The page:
1. Japan pretty much introduced beer to Taiwan. Considering how ingrained beer is in Taiwanese culture (I guarantee it's the most consumed alcoholic beverage in Taiwan), you'd think it would have had a longer history. Writes B. Layard, the acting British Consul of 1895, to the Marquis of Salisbury: "The amount of beer imported reaches the value of 2,023 l., and that of wine and spirits, which may properly be mentioned here, to 2,921 l. [One hundred] l. of the former, and 226 l. worth of the latter only having been imported before June, 1895."
Henry Bonar, who took over for Layard, brings up beer again in a statistical run-down of shipping for the following year: "Taking the articles alphabetically, the import of beer has quadrupled itself, and is a large item at 9,597 l. Nearly all of it is German brewed beer. Japanese brewed-beers find no favor in this climate, and the light beers of German manufacture evidently are quite harmless."
To this day, light or yellow-colored beers are the most popular beer in Taiwan. Taiwan Beer, easily the top-selling beer in Taiwan, used to have an ale. Nobody bought it though. I've been told the reason for this was it reminded consumers of medicine. To me, Bonar's explanation seems more likely. BTW, the spike in beer sales in 1895 and 1896 can be attributed to the large influx of Japanese immigrants and not a sudden demand amongst Taiwanese people. Writes Layard:
"The Japanese population, whether from insufficiency of good spring water, or as a supposed antidote to the ill effects of the malarial climate, is consuming great quantities of alcoholic beverages, the average per head being, I am informed, three times as much as Japan proper."
Layard also talks about the connection of beer to the weather: "The favorite beers are of the lighter kinds, chiefly German, Lager, and Pilsener, imported from Hong Kong, the beer of Japanese manufacture, although cheaper to import, commanding little sale, as it will not keep in this climate."
2. A lot has been made of how European powers used opium to gain control in China. Layard's 1896 report seems to suggest it was Chinese traders, not Europeans, who facilitated wide-scale abuse in Taiwan:
"The import of Persian opium [by European traders] has fallen from 1,880 cwts. in 1894 to 860 cwts. in 1895. It is not possible to give an estimate of the Chinese opium which has reached this island in junks, as it does not appear in the customs returns, but great quantities have without doubt been landed all along the coast.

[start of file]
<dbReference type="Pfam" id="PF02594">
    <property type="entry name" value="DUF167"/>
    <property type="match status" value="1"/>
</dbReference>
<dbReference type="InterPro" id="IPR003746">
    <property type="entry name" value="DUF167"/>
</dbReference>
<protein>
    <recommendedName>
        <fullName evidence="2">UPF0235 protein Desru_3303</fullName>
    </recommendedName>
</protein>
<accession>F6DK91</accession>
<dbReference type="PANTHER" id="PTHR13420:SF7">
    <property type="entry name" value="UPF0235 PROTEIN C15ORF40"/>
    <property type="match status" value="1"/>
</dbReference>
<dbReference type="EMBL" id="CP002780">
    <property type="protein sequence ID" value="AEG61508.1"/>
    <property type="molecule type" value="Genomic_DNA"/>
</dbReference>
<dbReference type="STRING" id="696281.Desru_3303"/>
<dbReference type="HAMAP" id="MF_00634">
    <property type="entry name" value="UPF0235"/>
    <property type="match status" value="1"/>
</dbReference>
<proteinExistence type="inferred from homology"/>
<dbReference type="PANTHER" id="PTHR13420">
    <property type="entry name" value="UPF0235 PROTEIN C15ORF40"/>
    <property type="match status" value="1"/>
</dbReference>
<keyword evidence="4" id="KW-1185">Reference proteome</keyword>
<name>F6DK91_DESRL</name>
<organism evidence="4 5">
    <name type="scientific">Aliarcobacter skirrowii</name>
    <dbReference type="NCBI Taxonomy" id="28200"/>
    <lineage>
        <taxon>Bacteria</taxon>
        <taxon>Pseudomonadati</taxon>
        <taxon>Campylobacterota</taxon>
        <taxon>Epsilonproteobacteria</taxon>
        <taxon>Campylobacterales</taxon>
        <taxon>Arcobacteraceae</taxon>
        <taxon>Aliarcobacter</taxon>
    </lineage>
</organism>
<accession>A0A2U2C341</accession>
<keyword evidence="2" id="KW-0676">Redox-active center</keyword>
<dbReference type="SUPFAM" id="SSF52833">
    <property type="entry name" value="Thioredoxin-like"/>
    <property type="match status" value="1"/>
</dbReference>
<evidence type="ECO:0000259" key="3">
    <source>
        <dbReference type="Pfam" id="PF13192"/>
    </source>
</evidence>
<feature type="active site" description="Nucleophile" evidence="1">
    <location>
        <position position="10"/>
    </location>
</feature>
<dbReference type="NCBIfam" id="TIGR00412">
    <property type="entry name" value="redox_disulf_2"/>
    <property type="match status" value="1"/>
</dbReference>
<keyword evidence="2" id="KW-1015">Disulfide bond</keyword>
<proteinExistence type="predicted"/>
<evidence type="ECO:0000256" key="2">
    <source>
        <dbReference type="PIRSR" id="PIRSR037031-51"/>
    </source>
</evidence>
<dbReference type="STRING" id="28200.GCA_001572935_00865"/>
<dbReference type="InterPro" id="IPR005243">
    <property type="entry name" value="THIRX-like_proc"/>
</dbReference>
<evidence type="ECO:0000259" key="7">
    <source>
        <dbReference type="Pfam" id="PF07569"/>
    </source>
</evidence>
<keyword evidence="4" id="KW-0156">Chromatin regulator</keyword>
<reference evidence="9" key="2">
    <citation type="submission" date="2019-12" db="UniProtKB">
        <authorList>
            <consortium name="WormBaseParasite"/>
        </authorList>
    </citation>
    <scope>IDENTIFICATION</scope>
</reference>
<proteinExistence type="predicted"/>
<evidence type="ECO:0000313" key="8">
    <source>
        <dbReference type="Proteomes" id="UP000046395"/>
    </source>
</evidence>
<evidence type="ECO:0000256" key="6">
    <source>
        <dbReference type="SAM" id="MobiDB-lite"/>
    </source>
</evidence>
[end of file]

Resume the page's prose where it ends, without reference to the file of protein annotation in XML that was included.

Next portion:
Of late years the consumption of the foreign drug has been considerably curtailed [halved within a year of take over if we are to believe Japanese statistics], owing largely to the increased import of the native drug, which is much cheaper and is largely used for mixing with the foreign article. This trade has been steadily passing into the hands of the Chinese, and sales by foreign houses of late years have been of a much smaller extent than formerly."
To their credit, the Japanese did not criminalize drugs. Instead, they took a more practical approach, issuing licenses to the addicts they inherited but not to new applicants. They also created a monopoly which was, as monopolies tend to be, highly restrictive and yes, profitable.
3. Getting away from merry-making, here's N. Perkins on the Paiwan, one of Taiwan's 23 aboriginal groups: "The former of these groups is scattered in small villages along the east coast of Formosa [the old name for Taiwan] from Pailam to South Cape [I'm guessing Pailam is Puli while South Cape could be Kenting]. Tradition describes them as descended from a ship-wrecked crew of white men who were allowed to intermarry with the tribe on the condition of their descendants becoming 'hewers of wood and drawers of water' for ever."
This doesn't sound so outrageous to me. First of all, the coast of Taiwan was notorious for shipwrecks. There were few good harbors and the weather was stormy. Second, the Paiwan were (are?) a highly stratified society, with royalty, commoners and even, I think, slaves. Archeological discoveries in recent years are lending credence to aboriginal myths. Thus, many of us are less likely to roll our eyes when we hear something like this.